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Ever wonder what it’s like to run in the A’s Hall of Fame Race?

Sep 27, 2013, 5:12 PM PDT


Courtesy: Alex Espinoza,

Being a legend has its burdens. Field of Teams learned that lesson the hard way.

When the first A’s Hall of Fame race took place on August 3, an innocent comment turned into a daily discussion. What would it be like if a certain reporter suited up and ran in the race? Surely, everyone would get a big laugh.

After weeks of negotiating and friendly taunting, there was simply no backing down. On September 17, it was time to put up or shut up. The A’s brought our crew into the bowels of Mt. Davis, where there were three “big head” costumes waiting. The obvious choice was to suit up as Rickey Henderson, that turned out to be a big mistake.

In the spirit of the Sausage Race in Milwaukee, the A’s created cartoonish likenesses of three of their past Hall of Fame players, Henderson, Rollie Fingers and Dennis Eckersley.

The concept started during turn-back-the-clock day last season. The A’s rented costumes of prominent characters from the 50s to run around on the field before the game. After seeing the costumes in action, the A’s thought it would be fun to get some “big heads” made up of past A’s players. What better way to use them than in a race? At first, they thought about doing the race for special events, but it was a huge hit. Now it is done during every home game.


Behind left field waiting to run.

Racing as Henderson, baseball’s all-time stolen base leader, holds a certain amount of responsibility. Over confident and under prepared, the weight of the situation quickly began to take its toll. The first warning sign was when a change of clothes was brought out for the race. After exchanging a CSN polo shirt and jeans for white baseball pants and an A’s t-shirt, the transformation began.

The heads on these suits weigh around 35 pounds and stand over four-feet tall. The head is placed on your shoulders and then several straps are tightened for support. If you lean in any direction, the weight of the head takes the rest of your body with it.┬áIf you fall down, it’s pretty much impossible to get up. The A’s have personnel on hand to help pick racers up if they take a tumble. It has yet to happen, but it certainly adds to the gravity of the situation when running in front of an announced crowd of 18,771 people.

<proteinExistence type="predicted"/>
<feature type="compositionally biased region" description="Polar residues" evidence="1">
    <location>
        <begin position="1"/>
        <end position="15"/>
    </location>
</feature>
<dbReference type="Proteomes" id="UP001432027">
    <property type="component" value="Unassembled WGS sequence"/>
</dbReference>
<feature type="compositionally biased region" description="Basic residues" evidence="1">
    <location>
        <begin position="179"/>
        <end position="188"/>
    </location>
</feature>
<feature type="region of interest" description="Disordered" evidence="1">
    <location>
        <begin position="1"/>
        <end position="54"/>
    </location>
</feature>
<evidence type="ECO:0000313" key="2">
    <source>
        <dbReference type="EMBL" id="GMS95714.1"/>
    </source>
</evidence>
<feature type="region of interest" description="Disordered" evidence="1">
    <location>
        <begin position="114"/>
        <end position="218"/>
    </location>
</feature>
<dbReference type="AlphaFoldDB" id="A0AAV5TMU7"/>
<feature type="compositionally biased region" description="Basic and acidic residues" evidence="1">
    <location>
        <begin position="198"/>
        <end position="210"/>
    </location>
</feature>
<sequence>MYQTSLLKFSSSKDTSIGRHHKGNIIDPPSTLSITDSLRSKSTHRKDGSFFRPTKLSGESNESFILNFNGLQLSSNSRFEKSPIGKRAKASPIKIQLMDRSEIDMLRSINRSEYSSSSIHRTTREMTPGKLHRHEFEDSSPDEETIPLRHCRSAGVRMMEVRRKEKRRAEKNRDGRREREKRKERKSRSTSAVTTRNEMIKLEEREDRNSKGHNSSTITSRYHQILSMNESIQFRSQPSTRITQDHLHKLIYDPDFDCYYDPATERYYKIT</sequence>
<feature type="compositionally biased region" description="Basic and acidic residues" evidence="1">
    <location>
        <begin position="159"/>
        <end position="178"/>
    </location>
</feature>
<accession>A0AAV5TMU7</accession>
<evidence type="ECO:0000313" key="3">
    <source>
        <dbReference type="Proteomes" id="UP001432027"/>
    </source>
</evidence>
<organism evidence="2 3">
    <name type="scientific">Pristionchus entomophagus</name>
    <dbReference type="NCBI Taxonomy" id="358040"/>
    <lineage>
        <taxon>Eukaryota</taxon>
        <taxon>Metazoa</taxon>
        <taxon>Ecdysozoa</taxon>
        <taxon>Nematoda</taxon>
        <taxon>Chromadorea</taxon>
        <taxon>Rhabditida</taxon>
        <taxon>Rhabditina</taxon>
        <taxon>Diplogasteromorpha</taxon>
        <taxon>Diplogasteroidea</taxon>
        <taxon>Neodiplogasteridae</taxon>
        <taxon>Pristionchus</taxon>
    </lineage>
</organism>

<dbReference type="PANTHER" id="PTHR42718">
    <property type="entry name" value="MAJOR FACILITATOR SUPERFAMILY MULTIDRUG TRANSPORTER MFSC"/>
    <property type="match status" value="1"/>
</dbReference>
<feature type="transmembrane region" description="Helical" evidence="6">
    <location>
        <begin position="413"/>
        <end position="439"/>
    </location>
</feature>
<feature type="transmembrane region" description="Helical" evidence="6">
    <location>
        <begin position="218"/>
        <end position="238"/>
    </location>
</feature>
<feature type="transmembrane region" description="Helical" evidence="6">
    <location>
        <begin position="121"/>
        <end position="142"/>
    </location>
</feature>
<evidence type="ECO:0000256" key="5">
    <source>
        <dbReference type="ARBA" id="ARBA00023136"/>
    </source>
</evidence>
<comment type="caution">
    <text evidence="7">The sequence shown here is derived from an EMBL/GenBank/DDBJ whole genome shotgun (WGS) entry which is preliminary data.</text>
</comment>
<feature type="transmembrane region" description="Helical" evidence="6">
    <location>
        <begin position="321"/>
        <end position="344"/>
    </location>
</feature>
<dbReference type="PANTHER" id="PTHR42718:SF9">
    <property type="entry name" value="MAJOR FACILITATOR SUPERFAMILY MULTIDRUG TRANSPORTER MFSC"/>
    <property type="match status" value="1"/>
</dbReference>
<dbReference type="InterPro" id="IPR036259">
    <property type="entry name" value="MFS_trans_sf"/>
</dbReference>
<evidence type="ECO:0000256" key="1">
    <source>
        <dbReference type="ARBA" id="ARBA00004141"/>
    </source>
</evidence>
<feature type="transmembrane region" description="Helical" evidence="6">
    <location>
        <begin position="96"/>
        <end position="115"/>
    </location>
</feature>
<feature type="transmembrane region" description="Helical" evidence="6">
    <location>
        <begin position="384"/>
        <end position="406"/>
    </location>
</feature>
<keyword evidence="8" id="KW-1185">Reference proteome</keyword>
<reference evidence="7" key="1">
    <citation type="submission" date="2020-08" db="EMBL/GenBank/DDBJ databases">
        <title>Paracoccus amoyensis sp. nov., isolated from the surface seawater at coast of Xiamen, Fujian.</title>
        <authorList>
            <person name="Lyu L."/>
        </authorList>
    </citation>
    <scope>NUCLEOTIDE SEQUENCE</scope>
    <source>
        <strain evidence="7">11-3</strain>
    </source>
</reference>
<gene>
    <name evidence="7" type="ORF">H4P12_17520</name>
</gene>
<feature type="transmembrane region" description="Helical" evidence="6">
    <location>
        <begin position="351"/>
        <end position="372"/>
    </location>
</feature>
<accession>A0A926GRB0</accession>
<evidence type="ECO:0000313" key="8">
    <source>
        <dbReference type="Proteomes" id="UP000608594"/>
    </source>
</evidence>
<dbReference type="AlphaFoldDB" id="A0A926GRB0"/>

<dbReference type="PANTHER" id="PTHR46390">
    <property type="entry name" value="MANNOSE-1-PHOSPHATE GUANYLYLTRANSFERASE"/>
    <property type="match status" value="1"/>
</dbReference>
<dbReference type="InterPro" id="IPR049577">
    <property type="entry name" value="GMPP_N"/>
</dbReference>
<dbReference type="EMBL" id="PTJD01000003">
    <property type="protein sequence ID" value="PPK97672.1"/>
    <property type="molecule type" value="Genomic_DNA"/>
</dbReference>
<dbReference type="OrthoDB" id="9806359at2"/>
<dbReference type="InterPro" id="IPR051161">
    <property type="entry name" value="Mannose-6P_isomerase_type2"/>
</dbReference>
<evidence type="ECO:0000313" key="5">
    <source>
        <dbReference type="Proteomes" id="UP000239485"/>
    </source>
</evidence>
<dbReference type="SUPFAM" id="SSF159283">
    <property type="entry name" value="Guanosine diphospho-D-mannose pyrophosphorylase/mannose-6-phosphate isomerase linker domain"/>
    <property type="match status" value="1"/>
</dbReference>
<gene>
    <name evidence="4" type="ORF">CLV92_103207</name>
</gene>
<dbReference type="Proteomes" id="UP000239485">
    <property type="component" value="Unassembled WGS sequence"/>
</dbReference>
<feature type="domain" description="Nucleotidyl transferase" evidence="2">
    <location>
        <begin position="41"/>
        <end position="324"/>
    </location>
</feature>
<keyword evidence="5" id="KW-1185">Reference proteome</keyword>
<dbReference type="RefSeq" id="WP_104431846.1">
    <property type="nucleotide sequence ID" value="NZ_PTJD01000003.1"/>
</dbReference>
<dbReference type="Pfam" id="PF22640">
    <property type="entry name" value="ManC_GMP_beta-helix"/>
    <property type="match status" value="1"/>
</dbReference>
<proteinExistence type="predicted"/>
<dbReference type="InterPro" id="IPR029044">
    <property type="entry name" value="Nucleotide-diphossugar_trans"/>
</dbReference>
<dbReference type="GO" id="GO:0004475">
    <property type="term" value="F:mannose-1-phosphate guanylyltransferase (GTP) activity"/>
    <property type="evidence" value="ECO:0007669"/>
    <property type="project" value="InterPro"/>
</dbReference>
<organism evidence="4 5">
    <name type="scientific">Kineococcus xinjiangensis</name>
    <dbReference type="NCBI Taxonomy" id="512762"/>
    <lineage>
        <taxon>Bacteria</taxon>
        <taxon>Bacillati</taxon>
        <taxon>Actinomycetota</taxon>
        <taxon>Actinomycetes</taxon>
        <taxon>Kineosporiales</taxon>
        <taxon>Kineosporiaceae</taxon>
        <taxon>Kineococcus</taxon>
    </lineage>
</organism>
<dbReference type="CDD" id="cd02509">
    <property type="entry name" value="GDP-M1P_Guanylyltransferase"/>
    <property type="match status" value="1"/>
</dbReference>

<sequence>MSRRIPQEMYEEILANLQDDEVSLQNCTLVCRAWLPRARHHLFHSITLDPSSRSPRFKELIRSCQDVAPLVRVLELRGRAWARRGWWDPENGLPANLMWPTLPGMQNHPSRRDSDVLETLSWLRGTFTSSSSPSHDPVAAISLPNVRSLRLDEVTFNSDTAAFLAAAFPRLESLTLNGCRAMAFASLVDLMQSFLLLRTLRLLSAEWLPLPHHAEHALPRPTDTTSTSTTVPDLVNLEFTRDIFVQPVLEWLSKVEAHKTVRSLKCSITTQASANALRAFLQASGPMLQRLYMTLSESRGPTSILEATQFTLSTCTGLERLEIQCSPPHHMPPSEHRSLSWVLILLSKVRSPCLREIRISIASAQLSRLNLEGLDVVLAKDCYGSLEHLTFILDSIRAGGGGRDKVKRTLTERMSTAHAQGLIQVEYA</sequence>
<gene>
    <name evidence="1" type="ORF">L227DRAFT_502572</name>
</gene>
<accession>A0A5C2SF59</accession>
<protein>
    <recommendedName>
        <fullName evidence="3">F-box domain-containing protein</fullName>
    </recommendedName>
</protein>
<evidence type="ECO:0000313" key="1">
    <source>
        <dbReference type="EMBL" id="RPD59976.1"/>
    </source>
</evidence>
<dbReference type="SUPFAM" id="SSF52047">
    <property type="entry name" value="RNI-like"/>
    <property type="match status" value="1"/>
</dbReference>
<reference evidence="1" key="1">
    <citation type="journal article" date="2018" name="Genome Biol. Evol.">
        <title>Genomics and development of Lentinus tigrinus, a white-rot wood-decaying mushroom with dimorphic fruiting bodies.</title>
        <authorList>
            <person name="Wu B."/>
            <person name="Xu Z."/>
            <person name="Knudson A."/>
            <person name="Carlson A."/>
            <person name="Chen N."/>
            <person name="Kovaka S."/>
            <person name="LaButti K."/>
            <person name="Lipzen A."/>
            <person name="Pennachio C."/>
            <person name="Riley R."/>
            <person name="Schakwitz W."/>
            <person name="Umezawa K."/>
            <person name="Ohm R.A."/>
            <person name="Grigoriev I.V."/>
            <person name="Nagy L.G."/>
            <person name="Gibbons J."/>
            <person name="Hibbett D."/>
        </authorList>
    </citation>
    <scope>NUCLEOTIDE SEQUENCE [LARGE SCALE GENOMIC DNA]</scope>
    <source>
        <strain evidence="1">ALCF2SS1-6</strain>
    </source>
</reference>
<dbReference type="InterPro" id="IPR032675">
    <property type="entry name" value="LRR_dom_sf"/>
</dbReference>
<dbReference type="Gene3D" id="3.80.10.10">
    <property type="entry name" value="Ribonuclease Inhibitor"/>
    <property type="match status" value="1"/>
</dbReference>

Courtesy: Alex Espinoza,

It quickly became apparent why the change of clothes was necessary. It’s ridiculously hot inside the costume. There’s a small see-through window in the neck of the costume — which is where your face is positioned — and you’re lucky to catch an occasional cool breeze.

After a few quick warmup jogs behind the scenes, it is time to head toward left field. Already soaked in sweat before the race even begins, you have to hide behind the left field fence and wait for the half inning to end with fans shouting down at you from the bleachers above.

As soon as the third out in the top of the sixth inning is recorded, the fence swings open and the race is on. It doesn’t seem that far, but you quickly learn it is an endurance race. The key is to jog from left field to home plate and then go into a full sprint after making the turn toward right field.

Hitting the turn in a full sprint is a recipe for disaster, because the suits are heavy and visibility is low. With free sausages for an entire section on the line, you can faintly hear the sound of fans cheering over your own heavy breathing and pounding footsteps.

Members of the A’s hype team “The Herd” run in the race nightly. They always compete amongst each other. They weren’t about to take it easy on an outsider — even if that outsider was dressed as the fastest A’s player ever.

On that night, Fingers won the race with Eckersley finishing second. Boos rained down from the right field bleachers as Henderson finished third. There would be no free sausages for Rickey’s section that night.

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